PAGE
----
Indian Ocean is the latest culprit indicted in the missing heat conundrum associated with global warming.
A computer modeling study by University of Miami in Florida points to strong easterly trade winds that caused warm water to pile up in the western Pacific and seep into the Indian Ocean, which may now hold more than 70% of the heat absorbed by the upper ocean in the past decade.
Sang-Ki Lee, an oceanographer at the University of Miami in Florida, and his colleagues agreed to their theory in data from World Ocean Atlas (WOA) for the early 2000s.
The explanation also fits with measurements of flow through the largest Indonesian channel — the Makassar Strait — which increased over the same period of time.
The researchers have reported their findings in Nature Geoscience.
It has been suspected for long that oceans have played a crucial role in the so-called warming hiatus by storing heat trapped in the atmosphere.
Pacific Ocean has absorbed a significant amount of this heat. With La Niña-like conditions dominating the region since the turn of the century, wind patterns and ocean currents have increased the draw down of warm surface waters in the subtropics.
When the team first went looking for this heat beneath the surface of the Pacific Ocean, they could not find it. In fact, US National Oceanic and Atmospheric Administration's (NOAA) and WOA data suggest that the upper 700 metres of the Pacific have actually cooled in recent years.
The conclusion from the computer modeling strengthens the role played by the Pacific in the hiatus.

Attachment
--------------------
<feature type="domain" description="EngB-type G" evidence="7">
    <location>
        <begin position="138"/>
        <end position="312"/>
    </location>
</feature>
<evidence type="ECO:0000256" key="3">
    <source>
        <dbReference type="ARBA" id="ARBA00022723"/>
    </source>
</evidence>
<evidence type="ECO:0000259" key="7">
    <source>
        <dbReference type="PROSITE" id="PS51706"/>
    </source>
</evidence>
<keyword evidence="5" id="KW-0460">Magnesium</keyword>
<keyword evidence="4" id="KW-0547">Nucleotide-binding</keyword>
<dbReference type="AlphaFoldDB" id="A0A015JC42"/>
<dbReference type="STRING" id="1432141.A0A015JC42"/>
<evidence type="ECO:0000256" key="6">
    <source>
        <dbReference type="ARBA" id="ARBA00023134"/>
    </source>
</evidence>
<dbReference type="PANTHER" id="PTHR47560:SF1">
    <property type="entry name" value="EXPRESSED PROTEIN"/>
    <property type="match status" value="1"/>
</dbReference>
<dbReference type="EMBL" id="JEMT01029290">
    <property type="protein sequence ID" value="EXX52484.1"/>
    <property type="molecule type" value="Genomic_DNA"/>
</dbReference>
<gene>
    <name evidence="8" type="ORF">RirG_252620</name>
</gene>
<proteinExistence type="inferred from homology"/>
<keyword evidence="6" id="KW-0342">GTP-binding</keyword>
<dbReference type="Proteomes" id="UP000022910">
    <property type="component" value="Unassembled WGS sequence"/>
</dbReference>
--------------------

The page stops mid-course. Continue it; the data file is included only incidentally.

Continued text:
Gerald Meehl, a climate scientist at the US National Center for Atmospheric Research (NCAR) in Boulder, Colorado says that Lee's team has analysed trends in upper 700 metres of the ocean while most research points to a deeper drawdown of heat.
Critics also note that the results disagree with studies using alternatives to the WOA data, which they claim has large observational gaps.
Kevin Trenberth, also a climate scientist at NCAR found pronounced Pacific warming during the hiatus but only modest warming in the Indian Ocean from satellite data.
The pause in warming
Global surface temperatures between 1998 and 2013 indicate a slowdown in global warming, causing skeptics to claim climate change was a hoax.
However, many studies have been done that show this pause in global warming is a result of a combination of natural phenomena ranging from volcanoes to ocean absorption, rather than a drop of emissions.
A University of Washington study claimed that the Atlantic ocean was drawing down heat by nearly a mile, while a ETH Zurich one citing climate fluctuations like El Nino and weak solar irradiance.
The ETH study used climate data taken between 1997 and 2012 and looked at corresponding El Nino and La Nina occurrences to conclude that global warming would continue once these natural fluctuations settle down.
For now the ball has passed to the Indian Ocean.